Time Inc reportedly rejects $1.8 billion takeover bid

The New York Post reported late Sunday night that Time Inc. rejected the $1.8 billion offer, but the news nevertheless caused Time Inc. (TIME) shares to surge by more than 20%. That is a sign of relative hope for a company that was left with $1.5 billion in debt when it was spun off from Time Warner just two-and-a-half years ago, and which has yet to post overall revenue gains since.

The New York Post reported late Sunday night that Time Inc. rejected the $1.8 billion offer, but the news nevertheless caused Time Inc. (TIME) shares to surge by more than 20%. That is a sign of relative hope for a company that was left with $1.5 billion in debt when it was spun off from Time Warner just two-and-a-half years ago, and which has yet to post overall revenue gains since.

LOS ANGELES (CNNMoney) – How much are People, Time, Sports Illustrated and their corporate siblings worth?

Perhaps $1.8 billion, if you believe the recent report of a takeover offer by a group of billionaire investors.

The New York Post reported late Sunday night that Time Inc. rejected the $1.8 billion offer, but the news nevertheless caused Time Inc. shares to surge by more than 20%. That is a sign of relative hope for a company that was left with $1.5 billion in debt when it was spun off from Time Warner just two-and-a-half years ago, and which has yet to post overall revenue gains since.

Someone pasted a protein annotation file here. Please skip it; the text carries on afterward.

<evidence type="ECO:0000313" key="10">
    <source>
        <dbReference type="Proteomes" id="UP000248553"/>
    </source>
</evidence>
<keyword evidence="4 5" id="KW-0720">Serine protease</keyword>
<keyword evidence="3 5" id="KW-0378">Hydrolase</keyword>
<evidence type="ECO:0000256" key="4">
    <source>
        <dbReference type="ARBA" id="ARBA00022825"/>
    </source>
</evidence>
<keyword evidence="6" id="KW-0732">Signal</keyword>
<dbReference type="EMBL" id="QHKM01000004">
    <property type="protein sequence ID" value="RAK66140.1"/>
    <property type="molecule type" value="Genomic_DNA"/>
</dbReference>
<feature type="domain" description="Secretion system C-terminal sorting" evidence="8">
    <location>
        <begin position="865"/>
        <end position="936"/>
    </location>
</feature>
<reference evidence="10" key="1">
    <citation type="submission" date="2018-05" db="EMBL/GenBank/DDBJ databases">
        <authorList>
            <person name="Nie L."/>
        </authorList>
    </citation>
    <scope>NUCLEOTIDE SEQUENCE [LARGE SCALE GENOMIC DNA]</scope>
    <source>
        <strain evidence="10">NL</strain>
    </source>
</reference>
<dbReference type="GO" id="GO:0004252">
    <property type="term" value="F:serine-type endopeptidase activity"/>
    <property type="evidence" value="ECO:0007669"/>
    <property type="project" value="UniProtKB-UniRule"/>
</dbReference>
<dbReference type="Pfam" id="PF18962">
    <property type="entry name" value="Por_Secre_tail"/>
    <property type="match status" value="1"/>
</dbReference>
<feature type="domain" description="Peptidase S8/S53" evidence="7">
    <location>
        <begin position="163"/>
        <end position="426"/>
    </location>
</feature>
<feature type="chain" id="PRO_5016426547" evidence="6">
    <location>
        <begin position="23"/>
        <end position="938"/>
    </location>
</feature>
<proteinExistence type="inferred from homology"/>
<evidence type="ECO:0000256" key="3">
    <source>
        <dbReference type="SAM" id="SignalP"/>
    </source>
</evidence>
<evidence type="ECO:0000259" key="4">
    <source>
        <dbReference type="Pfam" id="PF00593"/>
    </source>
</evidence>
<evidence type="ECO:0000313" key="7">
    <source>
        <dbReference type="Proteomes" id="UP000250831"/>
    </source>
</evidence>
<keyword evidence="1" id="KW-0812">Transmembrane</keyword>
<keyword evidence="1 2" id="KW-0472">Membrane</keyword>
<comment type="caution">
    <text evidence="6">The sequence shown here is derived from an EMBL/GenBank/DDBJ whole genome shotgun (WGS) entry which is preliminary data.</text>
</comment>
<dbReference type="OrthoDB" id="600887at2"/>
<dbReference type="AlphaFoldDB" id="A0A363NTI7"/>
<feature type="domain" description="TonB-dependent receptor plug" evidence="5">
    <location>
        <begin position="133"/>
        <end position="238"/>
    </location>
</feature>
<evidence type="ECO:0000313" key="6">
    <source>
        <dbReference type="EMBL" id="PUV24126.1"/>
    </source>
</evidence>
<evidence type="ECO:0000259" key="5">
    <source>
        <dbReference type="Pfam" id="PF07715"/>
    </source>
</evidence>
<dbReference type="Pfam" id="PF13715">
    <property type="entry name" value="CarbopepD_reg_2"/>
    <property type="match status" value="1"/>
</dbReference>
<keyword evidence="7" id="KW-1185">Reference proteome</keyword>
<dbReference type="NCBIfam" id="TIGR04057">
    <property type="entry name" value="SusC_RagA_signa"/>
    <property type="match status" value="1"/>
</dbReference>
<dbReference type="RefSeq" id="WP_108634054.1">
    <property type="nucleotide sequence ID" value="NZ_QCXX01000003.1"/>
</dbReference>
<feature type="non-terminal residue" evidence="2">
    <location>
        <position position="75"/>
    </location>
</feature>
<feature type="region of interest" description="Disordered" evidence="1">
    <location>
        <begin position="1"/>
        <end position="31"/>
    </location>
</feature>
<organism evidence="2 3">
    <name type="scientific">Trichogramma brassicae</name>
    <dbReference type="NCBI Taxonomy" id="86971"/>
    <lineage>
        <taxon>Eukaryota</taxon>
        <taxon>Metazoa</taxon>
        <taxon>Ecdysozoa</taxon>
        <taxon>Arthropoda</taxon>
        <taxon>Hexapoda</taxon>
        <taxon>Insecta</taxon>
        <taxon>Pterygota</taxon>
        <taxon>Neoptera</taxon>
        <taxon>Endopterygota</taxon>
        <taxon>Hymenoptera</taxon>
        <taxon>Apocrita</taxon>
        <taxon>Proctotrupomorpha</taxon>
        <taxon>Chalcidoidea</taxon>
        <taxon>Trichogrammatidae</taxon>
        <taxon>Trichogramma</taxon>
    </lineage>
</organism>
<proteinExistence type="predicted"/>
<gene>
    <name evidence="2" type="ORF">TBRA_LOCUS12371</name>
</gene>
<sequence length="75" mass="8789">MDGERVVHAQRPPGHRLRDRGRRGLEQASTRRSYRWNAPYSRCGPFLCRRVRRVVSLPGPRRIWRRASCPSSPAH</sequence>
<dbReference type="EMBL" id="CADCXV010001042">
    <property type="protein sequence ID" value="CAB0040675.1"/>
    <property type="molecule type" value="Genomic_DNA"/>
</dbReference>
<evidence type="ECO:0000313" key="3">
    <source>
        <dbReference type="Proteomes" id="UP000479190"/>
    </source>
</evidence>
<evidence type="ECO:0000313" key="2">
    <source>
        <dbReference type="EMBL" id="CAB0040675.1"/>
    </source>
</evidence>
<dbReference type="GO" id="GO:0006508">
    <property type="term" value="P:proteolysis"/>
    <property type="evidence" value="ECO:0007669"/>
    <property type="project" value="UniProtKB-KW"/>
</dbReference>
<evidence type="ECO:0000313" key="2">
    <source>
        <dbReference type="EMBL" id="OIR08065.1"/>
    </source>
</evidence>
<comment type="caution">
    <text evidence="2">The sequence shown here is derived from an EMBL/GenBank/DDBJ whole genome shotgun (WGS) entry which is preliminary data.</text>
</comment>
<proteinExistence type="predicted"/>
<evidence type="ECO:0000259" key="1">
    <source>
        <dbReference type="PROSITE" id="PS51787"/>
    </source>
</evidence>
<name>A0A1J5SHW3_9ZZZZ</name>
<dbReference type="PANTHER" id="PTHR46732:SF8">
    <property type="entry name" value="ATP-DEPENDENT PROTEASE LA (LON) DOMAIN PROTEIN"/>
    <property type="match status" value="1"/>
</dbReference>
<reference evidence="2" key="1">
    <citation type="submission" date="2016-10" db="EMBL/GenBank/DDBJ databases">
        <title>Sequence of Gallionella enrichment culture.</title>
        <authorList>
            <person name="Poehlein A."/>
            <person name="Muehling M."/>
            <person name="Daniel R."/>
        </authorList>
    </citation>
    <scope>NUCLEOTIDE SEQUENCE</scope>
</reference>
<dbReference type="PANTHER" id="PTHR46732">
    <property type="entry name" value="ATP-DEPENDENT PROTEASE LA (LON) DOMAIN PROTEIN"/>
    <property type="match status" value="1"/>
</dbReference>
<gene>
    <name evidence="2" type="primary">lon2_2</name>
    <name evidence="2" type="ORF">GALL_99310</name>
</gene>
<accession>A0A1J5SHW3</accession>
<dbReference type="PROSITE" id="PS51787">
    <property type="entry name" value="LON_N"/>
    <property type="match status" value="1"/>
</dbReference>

The bid was reportedly made by three investors: Len Blavatnik, who owns Access Industries, a holding company that includes Warner Music Group; Edgar Bronfman Jr., who owned WMG before selling it to Blavatnik in 2011; and Ynon Kreiz, an entertainment executive who sits on the WMG board, and recently sold Maker Studios to Disney.

None of those three men has any experience in the publishing sector.

Like the media industry at large, Time Inc. has been looking to reposition itself for the digital age amid declining print advertising revenue. If Blavatnik, Bronfman and Kreiz did make an offer, they likely believe they’re best-suited to implement those changes, though it is not immediately clear how their experience in film and music might apply to digital publishing.

In keeping with company policy, a Time Inc. spokesperson declined to comment on what she described as “speculation.”

If true, though, the bid is a sign that at least some people consider Time Inc. a good target for takeover, and a company struggling to adapt to a changing environment is likely to at least consider all suitors.